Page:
- Transactional leaders mistakenly believe that all people are motivated by money.
- An overreliance on compensation leads to lazy leadership, which prevents sales leaders from producing the best results.
- Salespeople who are truly money-motivated already make more money.
Transactional sales leaders suffer from a delusion: that all salespeople are inherently money-motivated. This delusion causes them to act as if the only necessary component of improving results is to offer their sales force an opportunity to make more money. When it comes to producing better results, such leaders look only to the compensation structure, treating their sales team like mercenaries. All of their attempts to grow sales are thwarted by the simple fact that very few people are actually motivated by money.
Money and Motivation
Close to eight billion human beings inhabit this planet. If you were walking through, say, South Boston, bumped into someone enjoying some mouthwatering cannoli, and asked them if they wanted more money, they’d certainly tell you yes. A similar scene would unfold in Brussels or Baghdad or Brisbane, as well as in Miami, Milwaukee, or Madrid: everyone wants a bigger bank balance. But despite these claims, the reason most people don’t actually have more money is because they are not money-motivated. The desire to have more money is not strong enough in most people to motivate them to change their beliefs and their behaviors in ways that would fatten their wallet.
When Transactional Leadership Fails
A transactional leadership approach has its place, but it’s a poor primary strategy. If you surveyed the compensation plans from a hundred different sales organizations, you’d find that the compensation has an unlimited upside, meaning there is no cap to what a salesperson can earn—something that causes CFOs to continually question their value (counting money is different than convincing a client to give it to you).
Given that structure, why doesn’t every salesperson with the same unlimited upside max out their compensation every year? Some species—let’s call them Homo sapiens b.consultato—believe that the only real motivation is the acquisition of greater income. And among the subspecies called Homo sapiens economicus remuneratio b.consultato, which is separated from the rest of their kind by the strong desire for money, most individuals spend most of their day seeking money. If more money by itself were enough to motivate a sales force to increase their effort and produce greater results, why haven’t they already done so?
Occasionally, you might need to be a transactional leader, counting on money to help you achieve some worthwhile goal like launching a new product. To encourage more time and effort toward that goal, you might offer a SPIF (sales performance incentive fund), something civilians might better recognize as a “bonus.” Even when those tactics work, you’ll find that you end up paying most of the incentive to the money-motivated, with a few of the Homo sapiens b.consultato getting a bit of an upside.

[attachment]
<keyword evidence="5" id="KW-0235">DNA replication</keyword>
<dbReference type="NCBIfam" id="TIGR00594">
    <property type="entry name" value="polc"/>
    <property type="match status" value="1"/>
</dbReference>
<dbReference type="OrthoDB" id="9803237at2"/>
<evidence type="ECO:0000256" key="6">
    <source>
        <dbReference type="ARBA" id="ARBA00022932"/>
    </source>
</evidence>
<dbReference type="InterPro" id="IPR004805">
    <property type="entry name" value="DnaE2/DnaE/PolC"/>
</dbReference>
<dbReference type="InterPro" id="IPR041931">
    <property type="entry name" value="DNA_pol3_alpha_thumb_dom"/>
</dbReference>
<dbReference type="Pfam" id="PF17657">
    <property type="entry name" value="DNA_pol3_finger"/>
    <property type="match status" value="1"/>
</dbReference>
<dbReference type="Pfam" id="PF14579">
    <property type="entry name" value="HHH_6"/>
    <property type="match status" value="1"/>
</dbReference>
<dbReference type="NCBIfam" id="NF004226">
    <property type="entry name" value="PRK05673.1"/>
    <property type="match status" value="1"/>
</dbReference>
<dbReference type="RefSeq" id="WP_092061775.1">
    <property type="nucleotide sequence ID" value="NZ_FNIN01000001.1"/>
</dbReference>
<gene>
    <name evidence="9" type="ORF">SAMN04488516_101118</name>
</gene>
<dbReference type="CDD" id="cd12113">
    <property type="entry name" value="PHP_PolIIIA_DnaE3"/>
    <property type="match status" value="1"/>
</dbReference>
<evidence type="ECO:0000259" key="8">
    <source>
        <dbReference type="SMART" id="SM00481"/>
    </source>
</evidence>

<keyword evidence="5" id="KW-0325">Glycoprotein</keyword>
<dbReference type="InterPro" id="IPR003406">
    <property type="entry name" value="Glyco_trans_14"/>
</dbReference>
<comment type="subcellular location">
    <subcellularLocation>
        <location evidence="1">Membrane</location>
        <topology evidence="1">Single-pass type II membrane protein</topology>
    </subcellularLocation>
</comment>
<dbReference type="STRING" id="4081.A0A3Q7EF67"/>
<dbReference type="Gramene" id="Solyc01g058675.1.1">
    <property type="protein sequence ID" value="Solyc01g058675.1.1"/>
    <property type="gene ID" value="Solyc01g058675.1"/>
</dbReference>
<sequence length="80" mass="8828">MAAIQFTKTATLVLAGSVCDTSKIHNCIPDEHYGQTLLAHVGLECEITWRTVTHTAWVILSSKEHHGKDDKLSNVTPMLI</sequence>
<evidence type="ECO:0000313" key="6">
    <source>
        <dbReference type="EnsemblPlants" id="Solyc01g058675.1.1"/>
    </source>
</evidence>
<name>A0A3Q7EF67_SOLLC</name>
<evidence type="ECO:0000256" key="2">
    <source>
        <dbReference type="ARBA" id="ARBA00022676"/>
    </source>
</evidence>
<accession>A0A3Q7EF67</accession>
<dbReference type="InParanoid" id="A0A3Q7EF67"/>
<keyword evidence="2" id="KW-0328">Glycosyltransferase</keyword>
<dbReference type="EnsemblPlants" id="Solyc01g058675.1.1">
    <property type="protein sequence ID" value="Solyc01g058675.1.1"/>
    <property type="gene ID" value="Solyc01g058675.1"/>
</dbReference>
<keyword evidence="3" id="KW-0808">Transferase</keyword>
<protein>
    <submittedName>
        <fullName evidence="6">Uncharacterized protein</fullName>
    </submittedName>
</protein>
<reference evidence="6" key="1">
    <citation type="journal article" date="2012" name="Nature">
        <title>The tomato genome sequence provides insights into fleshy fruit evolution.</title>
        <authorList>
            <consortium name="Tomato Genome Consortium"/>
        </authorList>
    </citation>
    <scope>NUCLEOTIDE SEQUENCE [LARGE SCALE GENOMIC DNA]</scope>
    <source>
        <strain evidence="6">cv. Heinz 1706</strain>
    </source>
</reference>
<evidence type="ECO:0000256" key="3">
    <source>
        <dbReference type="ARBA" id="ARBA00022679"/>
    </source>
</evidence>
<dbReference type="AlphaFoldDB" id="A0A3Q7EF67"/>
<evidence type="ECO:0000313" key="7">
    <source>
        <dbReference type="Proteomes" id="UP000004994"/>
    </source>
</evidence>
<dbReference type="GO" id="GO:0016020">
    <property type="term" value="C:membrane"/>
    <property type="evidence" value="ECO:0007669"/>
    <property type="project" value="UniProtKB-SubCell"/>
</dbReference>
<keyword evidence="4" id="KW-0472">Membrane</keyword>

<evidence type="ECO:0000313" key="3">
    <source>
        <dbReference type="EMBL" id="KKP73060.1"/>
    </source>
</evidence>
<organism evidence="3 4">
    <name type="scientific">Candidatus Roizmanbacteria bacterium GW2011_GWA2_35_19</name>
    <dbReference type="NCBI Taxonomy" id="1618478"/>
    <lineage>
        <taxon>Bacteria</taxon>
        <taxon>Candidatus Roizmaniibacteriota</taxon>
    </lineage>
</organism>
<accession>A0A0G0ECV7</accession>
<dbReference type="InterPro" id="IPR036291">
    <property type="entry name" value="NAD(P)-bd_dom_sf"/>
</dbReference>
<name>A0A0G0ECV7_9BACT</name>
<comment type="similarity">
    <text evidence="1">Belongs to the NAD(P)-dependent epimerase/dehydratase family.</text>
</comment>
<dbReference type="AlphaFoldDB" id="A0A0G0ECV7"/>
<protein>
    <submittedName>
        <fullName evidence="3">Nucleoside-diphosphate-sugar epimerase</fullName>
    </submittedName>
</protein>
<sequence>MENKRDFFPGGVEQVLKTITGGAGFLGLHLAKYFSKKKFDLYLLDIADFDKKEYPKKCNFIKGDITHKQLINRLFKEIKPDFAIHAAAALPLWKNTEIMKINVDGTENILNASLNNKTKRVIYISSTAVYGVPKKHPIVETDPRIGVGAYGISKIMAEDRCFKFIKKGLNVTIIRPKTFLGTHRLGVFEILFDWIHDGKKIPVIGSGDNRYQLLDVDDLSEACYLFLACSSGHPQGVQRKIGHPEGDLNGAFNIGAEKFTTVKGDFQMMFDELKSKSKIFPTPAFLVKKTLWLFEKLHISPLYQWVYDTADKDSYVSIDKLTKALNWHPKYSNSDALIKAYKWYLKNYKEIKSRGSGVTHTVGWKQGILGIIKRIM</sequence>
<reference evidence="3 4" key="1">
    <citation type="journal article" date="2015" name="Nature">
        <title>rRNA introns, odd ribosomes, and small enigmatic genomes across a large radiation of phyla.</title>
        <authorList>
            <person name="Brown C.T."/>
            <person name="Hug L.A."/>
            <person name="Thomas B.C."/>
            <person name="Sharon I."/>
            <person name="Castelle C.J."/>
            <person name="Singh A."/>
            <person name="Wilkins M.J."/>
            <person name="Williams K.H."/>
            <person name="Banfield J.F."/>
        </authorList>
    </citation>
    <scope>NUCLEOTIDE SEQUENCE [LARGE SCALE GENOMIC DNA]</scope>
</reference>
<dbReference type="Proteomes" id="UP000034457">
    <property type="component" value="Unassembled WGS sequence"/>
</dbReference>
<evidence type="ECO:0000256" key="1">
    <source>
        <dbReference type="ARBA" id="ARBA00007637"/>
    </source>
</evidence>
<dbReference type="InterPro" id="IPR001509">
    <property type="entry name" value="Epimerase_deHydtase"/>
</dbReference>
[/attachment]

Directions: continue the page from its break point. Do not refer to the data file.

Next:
The reason transactional leadership fails is because it treats all individuals as if they share a single motivation—a financial incentive.
The Compensation Plan Isn’t Everything
The compensation plan isn’t everything, but it isn’t nothing either. It’s part of the overall employee value proposition that allows effective leaders to attract and retain a sales force. No matter how much the transactional leader believes money is everything, most people are only motivated to acquire enough money to make themselves comfortable.
Outside of money, individuals often value things like belonging, being part of a winning team, having a work-life balance that allows their children to recognize them when they walk through the front door, doing meaningful work, or bringing some cool new product to life. People do things for their own reasons, not for yours.
A Short Note for Those Who Want More Money
If you don’t already earn far more money than it takes to make you comfortable, then you aren’t yet money-motivated. The only way to earn that kind of money is by creating greater value, by helping other people acquire what they want or need. The more people for whom you create value, the more money will find its way into your hands. Outside of stealing money, something we strongly discourage as you don’t look good in an orange jumpsuit, this is the only path to increasing your earnings.
Do Good Work
- As a leader, get to know what the individuals on your team value to better understand what motivates them.
- Don’t count on the compensation plan to be an effective substitute for leadership.
As an individual, if you desire more money, create greater value for a greater number of people.
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Filed under: Sales